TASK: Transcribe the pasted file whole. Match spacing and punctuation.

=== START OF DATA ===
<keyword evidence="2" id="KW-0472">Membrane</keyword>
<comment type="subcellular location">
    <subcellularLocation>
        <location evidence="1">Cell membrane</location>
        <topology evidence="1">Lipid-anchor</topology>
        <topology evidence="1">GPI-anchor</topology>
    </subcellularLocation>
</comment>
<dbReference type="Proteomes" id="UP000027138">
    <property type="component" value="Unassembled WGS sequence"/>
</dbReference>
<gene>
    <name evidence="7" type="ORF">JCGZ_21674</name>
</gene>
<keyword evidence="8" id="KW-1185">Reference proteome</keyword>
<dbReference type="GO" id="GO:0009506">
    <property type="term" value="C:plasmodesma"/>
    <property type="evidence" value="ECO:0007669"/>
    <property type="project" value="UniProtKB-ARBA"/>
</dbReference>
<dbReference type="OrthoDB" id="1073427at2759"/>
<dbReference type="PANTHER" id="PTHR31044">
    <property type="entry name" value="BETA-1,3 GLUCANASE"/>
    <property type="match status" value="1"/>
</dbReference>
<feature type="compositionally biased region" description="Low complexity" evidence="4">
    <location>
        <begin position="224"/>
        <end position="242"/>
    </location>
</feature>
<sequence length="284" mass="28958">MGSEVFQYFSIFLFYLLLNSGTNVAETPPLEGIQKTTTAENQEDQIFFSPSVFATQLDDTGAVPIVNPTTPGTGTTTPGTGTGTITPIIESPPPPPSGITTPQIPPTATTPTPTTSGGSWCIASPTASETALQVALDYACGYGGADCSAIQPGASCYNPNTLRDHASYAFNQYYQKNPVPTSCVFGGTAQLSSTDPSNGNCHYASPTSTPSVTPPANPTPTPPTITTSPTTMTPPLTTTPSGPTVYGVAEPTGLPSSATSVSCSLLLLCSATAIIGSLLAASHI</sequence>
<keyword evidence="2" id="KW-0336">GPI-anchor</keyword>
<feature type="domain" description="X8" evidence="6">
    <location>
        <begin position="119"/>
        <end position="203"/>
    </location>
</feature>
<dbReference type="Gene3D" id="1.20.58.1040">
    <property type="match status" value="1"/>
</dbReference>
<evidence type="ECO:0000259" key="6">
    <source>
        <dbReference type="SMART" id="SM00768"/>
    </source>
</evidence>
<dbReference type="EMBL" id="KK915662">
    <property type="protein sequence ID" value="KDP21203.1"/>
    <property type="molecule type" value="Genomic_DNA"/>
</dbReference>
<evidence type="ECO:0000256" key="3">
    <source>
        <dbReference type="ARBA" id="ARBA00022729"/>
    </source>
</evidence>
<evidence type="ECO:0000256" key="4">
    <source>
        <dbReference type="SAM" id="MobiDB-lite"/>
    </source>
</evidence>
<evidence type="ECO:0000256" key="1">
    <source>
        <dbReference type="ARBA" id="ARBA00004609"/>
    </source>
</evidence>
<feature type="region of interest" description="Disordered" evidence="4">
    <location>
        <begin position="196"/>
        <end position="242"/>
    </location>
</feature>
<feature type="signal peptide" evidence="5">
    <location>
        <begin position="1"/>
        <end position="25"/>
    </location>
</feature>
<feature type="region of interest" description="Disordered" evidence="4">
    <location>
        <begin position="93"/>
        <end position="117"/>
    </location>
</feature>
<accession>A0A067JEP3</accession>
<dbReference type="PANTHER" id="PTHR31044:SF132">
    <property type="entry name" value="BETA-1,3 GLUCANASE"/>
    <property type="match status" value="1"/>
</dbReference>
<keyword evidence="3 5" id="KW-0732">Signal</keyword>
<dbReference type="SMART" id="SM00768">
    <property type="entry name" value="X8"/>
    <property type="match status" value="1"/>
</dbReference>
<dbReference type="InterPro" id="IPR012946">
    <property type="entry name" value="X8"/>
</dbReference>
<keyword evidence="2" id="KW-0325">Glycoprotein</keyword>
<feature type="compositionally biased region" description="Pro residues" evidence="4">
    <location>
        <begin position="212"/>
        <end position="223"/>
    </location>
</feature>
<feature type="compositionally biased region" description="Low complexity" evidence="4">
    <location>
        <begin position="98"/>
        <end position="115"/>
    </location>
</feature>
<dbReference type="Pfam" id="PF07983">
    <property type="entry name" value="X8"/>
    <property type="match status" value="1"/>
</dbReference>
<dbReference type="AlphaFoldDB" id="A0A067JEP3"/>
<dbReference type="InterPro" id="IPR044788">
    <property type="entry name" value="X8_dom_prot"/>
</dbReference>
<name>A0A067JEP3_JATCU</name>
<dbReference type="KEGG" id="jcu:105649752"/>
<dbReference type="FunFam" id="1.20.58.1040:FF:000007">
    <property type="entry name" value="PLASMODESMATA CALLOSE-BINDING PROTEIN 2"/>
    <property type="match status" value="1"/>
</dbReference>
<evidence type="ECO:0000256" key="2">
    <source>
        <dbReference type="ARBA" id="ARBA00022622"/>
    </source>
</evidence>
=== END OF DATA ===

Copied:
<keyword evidence="2" id="KW-0472">Membrane</keyword>
<comment type="subcellular location">
    <subcellularLocation>
        <location evidence="1">Cell membrane</location>
        <topology evidence="1">Lipid-anchor</topology>
        <topology evidence="1">GPI-anchor</topology>
    </subcellularLocation>
</comment>
<dbReference type="Proteomes" id="UP000027138">
    <property type="component" value="Unassembled WGS sequence"/>
</dbReference>
<gene>
    <name evidence="7" type="ORF">JCGZ_21674</name>
</gene>
<keyword evidence="8" id="KW-1185">Reference proteome</keyword>
<dbReference type="GO" id="GO:0009506">
    <property type="term" value="C:plasmodesma"/>
    <property type="evidence" value="ECO:0007669"/>
    <property type="project" value="UniProtKB-ARBA"/>
</dbReference>
<dbReference type="OrthoDB" id="1073427at2759"/>
<dbReference type="PANTHER" id="PTHR31044">
    <property type="entry name" value="BETA-1,3 GLUCANASE"/>
    <property type="match status" value="1"/>
</dbReference>
<feature type="compositionally biased region" description="Low complexity" evidence="4">
    <location>
        <begin position="224"/>
        <end position="242"/>
    </location>
</feature>
<sequence length="284" mass="28958">MGSEVFQYFSIFLFYLLLNSGTNVAETPPLEGIQKTTTAENQEDQIFFSPSVFATQLDDTGAVPIVNPTTPGTGTTTPGTGTGTITPIIESPPPPPSGITTPQIPPTATTPTPTTSGGSWCIASPTASETALQVALDYACGYGGADCSAIQPGASCYNPNTLRDHASYAFNQYYQKNPVPTSCVFGGTAQLSSTDPSNGNCHYASPTSTPSVTPPANPTPTPPTITTSPTTMTPPLTTTPSGPTVYGVAEPTGLPSSATSVSCSLLLLCSATAIIGSLLAASHI</sequence>
<keyword evidence="2" id="KW-0336">GPI-anchor</keyword>
<feature type="domain" description="X8" evidence="6">
    <location>
        <begin position="119"/>
        <end position="203"/>
    </location>
</feature>
<dbReference type="Gene3D" id="1.20.58.1040">
    <property type="match status" value="1"/>
</dbReference>
<evidence type="ECO:0000259" key="6">
    <source>
        <dbReference type="SMART" id="SM00768"/>
    </source>
</evidence>
<dbReference type="EMBL" id="KK915662">
    <property type="protein sequence ID" value="KDP21203.1"/>
    <property type="molecule type" value="Genomic_DNA"/>
</dbReference>
<evidence type="ECO:0000256" key="3">
    <source>
        <dbReference type="ARBA" id="ARBA00022729"/>
    </source>
</evidence>
<evidence type="ECO:0000256" key="4">
    <source>
        <dbReference type="SAM" id="MobiDB-lite"/>
    </source>
</evidence>
<evidence type="ECO:0000256" key="1">
    <source>
        <dbReference type="ARBA" id="ARBA00004609"/>
    </source>
</evidence>
<feature type="region of interest" description="Disordered" evidence="4">
    <location>
        <begin position="196"/>
        <end position="242"/>
    </location>
</feature>
<feature type="signal peptide" evidence="5">
    <location>
        <begin position="1"/>
        <end position="25"/>
    </location>
</feature>
<feature type="region of interest" description="Disordered" evidence="4">
    <location>
        <begin position="93"/>
        <end position="117"/>
    </location>
</feature>
<accession>A0A067JEP3</accession>
<dbReference type="PANTHER" id="PTHR31044:SF132">
    <property type="entry name" value="BETA-1,3 GLUCANASE"/>
    <property type="match status" value="1"/>
</dbReference>
<keyword evidence="3 5" id="KW-0732">Signal</keyword>
<dbReference type="SMART" id="SM00768">
    <property type="entry name" value="X8"/>
    <property type="match status" value="1"/>
</dbReference>
<dbReference type="InterPro" id="IPR012946">
    <property type="entry name" value="X8"/>
</dbReference>
<keyword evidence="2" id="KW-0325">Glycoprotein</keyword>
<feature type="compositionally biased region" description="Pro residues" evidence="4">
    <location>
        <begin position="212"/>
        <end position="223"/>
    </location>
</feature>
<feature type="compositionally biased region" description="Low complexity" evidence="4">
    <location>
        <begin position="98"/>
        <end position="115"/>
    </location>
</feature>
<dbReference type="Pfam" id="PF07983">
    <property type="entry name" value="X8"/>
    <property type="match status" value="1"/>
</dbReference>
<dbReference type="AlphaFoldDB" id="A0A067JEP3"/>
<dbReference type="InterPro" id="IPR044788">
    <property type="entry name" value="X8_dom_prot"/>
</dbReference>
<name>A0A067JEP3_JATCU</name>
<dbReference type="KEGG" id="jcu:105649752"/>
<dbReference type="FunFam" id="1.20.58.1040:FF:000007">
    <property type="entry name" value="PLASMODESMATA CALLOSE-BINDING PROTEIN 2"/>
    <property type="match status" value="1"/>
</dbReference>
<evidence type="ECO:0000256" key="2">
    <source>
        <dbReference type="ARBA" id="ARBA00022622"/>
    </source>
</evidence>